Kim, a native of the United Kingdom, experienced an unexpected obstacle in her research efforts and career advancement: public sector labor unions. In the UK, she worked in the public sector as well, where workers had to “opt-in” if they wanted to be a part of a union. However, at her first job in the US, she was shocked that she had no choice but to pay union fees in her job. This seemed to be contradictory to the long-held ideals of “American capitalism” she had heard so much about.

After several years in her position, Kim’s boss offered her a significant pay raise. However, union rules prevented Kim from accepting the increase. Unions claim to have workers’ best interests at heart, yet Kim found their “mob-like” mentality prevented her from being compensated for her research and hard work. Upon reaching out to her union for assistance and an explanation, she faced hostility and a clear unwillingness to help. Even her human resources department was unable to get involved, as the union essentially “owned” the job.

Ultimately, the university created a non-unionized position for Kim in order to circumvent her union’s obstacles. Although grateful to be out from under the thumb of unions, she still does not understand the purpose of punishing people like her and others in her field who have gone to school for many years only to be subjected to an archaic and punitive system.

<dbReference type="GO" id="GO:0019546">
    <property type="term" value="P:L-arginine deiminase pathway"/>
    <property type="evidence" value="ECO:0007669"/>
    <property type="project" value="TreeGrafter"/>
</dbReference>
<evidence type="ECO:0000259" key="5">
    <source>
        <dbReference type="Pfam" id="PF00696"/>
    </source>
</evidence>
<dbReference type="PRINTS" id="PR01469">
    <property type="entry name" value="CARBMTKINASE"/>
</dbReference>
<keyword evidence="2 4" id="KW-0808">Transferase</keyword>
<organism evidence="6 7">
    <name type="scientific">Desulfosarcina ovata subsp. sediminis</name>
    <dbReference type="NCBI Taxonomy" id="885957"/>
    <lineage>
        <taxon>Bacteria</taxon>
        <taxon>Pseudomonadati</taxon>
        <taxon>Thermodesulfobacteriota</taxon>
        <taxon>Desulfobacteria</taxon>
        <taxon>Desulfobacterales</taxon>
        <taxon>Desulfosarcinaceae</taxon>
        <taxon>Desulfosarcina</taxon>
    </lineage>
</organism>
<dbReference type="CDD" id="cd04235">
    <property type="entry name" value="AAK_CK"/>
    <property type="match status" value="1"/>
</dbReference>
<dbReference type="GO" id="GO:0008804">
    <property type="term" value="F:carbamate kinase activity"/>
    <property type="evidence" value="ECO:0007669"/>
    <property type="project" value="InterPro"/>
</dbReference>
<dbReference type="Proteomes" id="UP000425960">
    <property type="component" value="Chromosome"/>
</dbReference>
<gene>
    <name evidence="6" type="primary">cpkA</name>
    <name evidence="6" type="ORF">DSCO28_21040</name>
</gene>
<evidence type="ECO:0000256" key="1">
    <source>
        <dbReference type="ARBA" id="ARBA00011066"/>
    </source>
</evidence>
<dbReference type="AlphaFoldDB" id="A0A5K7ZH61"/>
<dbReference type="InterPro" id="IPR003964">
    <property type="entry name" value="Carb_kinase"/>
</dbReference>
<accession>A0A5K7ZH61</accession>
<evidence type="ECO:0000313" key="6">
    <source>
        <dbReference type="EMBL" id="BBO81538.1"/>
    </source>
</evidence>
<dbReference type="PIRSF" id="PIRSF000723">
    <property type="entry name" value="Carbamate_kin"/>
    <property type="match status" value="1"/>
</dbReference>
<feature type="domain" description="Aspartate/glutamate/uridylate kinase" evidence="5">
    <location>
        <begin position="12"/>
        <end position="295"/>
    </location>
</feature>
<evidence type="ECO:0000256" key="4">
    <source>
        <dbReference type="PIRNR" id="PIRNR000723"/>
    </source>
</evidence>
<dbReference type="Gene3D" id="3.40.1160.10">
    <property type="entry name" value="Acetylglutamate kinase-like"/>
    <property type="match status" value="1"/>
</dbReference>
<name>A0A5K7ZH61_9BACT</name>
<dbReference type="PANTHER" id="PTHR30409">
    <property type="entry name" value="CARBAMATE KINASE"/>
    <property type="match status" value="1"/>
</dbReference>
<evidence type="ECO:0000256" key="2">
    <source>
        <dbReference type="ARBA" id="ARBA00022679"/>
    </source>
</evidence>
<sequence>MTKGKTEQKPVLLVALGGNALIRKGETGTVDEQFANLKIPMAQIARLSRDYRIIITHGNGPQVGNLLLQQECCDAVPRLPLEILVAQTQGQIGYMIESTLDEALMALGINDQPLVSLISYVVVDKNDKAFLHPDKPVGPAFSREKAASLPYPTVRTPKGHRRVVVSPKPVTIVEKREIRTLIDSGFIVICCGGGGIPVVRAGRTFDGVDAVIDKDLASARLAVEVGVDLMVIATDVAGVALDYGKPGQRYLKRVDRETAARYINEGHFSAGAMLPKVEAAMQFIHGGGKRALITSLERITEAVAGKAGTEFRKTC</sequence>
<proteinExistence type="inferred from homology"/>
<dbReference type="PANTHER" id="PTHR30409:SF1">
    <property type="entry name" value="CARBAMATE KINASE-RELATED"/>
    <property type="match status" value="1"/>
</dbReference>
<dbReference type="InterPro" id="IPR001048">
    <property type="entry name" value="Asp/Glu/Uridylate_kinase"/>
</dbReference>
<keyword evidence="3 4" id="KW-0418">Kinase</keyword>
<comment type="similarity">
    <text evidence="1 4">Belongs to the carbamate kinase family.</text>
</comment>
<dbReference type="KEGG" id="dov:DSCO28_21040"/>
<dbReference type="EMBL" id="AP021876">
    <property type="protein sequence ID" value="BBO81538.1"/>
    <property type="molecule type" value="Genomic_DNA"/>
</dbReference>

Moving forward, Kim is thankful for the Janus decision and is glad resources like the My Pay, My Say campaign are available to assist public workers facing similar challenges with their unions.

*At her request, the real name of this public employee has been redacted to protect her from potential retribution from her employer or former union.

Have you made the decision to leave your union? If you are willing to share your story, you can do so here

Worker Stories

The Basic Facts

The U.S. Supreme Court affirmed your right to opt out of your union and the mandatory payments, which means public employees can no longer be forced to financially support a union that they do not want to be a member of.

Get started above and learn about your rights under Janus, or check out our explainer video for more information on the issue. Get answers to frequently asked questions like, “Will I be fired?” and more on our FAQ page.

State Resources

My Pay, My Say has partnered with the California Policy Center, an educational non-profit focused on public policies that aim to improve California’s democracy and economy.